The potable recycled water goes through an extensive purifying system. According to Markus, recycled water passes through microfiltration which removes all suspended solids, bacteria, and protozoa. “After that comes reverse osmosis,” Markus said. “This involves forcing the water across a membrane, which removes other impurities, including viruses, pharmaceuticals, and dissolved minerals. And that’s not all. That water is then zapped with powerful ultraviolet light and treated with a bit of hydrogen peroxide to further disinfect it and neutralize other small chemical compounds.”
Recycled water also saves money. Imported water (water transported from as far away as the Colorado River, which originates in Wyoming) costs $1,000 an acre foot. Recycled water costs $525 an acre foot.
To get over that “ick” factor of using recycled water, OCWD hosts tours where people can see how the water is collected and purified. At the end of the tour they even get to drink the water. “It tastes just like water,” Markus said.
Similar water recycling systems are used in Singapore, parts of Texas, and in other parts of California.
Southern California has also invested heavily in desalinated water, a process that removes salts and minerals from saline water. “The Carlsbad Desalinization Plant is the largest in the nation,” Mark Gold, Associate Vice Chancellor of UCLA’s Institute of the Environment and Sustainability, said. “It costs approximately $2,200 to $2,300 per acre foot, which is much more than recycled water. Another potential large desalinization plant could go in at Huntington Beach and there is talk about one going in the South Bay along Santa Monica Bay. All the projects are extremely controversial because of cost, greenhouse gas emissions, and impacts to aquatic life from the intakes and brine disposal.”
Despite any negatives concerning desalinated water, it and recycled water are both part of an integrated local water approach. “A diverse local portfolio helps during times of drought,” Gold explained.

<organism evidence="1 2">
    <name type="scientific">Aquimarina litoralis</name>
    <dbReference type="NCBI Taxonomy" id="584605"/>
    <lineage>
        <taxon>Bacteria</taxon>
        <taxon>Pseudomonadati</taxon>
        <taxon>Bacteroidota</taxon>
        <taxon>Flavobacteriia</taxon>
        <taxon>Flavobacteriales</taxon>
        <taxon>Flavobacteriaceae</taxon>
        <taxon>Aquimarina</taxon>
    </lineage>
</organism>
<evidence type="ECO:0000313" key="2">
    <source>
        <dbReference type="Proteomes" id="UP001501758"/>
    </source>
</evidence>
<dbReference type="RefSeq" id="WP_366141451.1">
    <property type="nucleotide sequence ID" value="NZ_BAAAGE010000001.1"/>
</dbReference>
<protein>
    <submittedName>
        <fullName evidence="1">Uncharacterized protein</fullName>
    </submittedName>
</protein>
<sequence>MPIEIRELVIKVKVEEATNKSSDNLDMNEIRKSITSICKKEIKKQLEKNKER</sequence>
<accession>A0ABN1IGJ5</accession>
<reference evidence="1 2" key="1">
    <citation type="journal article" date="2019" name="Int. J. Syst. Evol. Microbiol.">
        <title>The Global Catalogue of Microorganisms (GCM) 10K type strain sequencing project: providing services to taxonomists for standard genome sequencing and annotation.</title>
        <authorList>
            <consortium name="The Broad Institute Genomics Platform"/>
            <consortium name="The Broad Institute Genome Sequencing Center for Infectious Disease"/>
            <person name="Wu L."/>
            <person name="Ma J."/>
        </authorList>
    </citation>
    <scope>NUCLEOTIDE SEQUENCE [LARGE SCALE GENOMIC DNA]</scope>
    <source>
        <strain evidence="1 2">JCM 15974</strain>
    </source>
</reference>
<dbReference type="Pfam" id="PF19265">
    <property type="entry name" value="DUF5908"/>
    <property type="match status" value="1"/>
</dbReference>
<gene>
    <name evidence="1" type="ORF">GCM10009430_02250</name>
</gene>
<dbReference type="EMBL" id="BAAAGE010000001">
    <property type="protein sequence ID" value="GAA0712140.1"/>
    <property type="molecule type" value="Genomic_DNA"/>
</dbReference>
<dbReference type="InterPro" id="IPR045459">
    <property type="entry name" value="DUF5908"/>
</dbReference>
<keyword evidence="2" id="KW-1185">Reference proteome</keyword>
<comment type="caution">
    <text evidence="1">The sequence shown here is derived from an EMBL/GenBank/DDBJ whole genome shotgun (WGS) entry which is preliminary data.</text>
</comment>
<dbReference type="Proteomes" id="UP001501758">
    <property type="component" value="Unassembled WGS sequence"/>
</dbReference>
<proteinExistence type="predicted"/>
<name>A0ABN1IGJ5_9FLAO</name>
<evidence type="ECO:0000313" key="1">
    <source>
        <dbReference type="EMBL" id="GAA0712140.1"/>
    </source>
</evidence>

Most of Gold’s students were against drinking and using recycled water. “As I learned more about the water recycling and treatment processes in my Environmental Engineering courses, it all began to make a lot more sense,” Tiffany Tran, a UCLA student who has changed her mind on the subject, said. “The technology behind the water has been proven safe and effective, and with our dire need to conserve in California, more reliance on local supplies seems like a smart and economical path for us to take.”
Today, 750 million people worldwide (1 in 9 people) do not have access to safe and clean drinking water—a number expected to increase significantly with the onset of climate change, rising greenhouse gas concentrations, and increasing populations.
Melissa L. Meeker, Executive Director of WateReuse, a non-profit that educates the public on the importance of reusing water and advocates for policy, laws, and funding to increase water reuse throughout the United States, wants to see the rest of the world embrace the use of recycled water.
“Recycled water provides a local, sustainable, and climate-independent water source,” she said. “We cannot wait for drought, population growth, or other urgent issues before considering recycled water. We must protect our precious water resources because there is no new water. The same amount of water that was on the planet thousands of years ago is the same amount of water that is on the planet today. All water on earth is recycled. The water that comes out of your tap today may have been dinosaur pee.”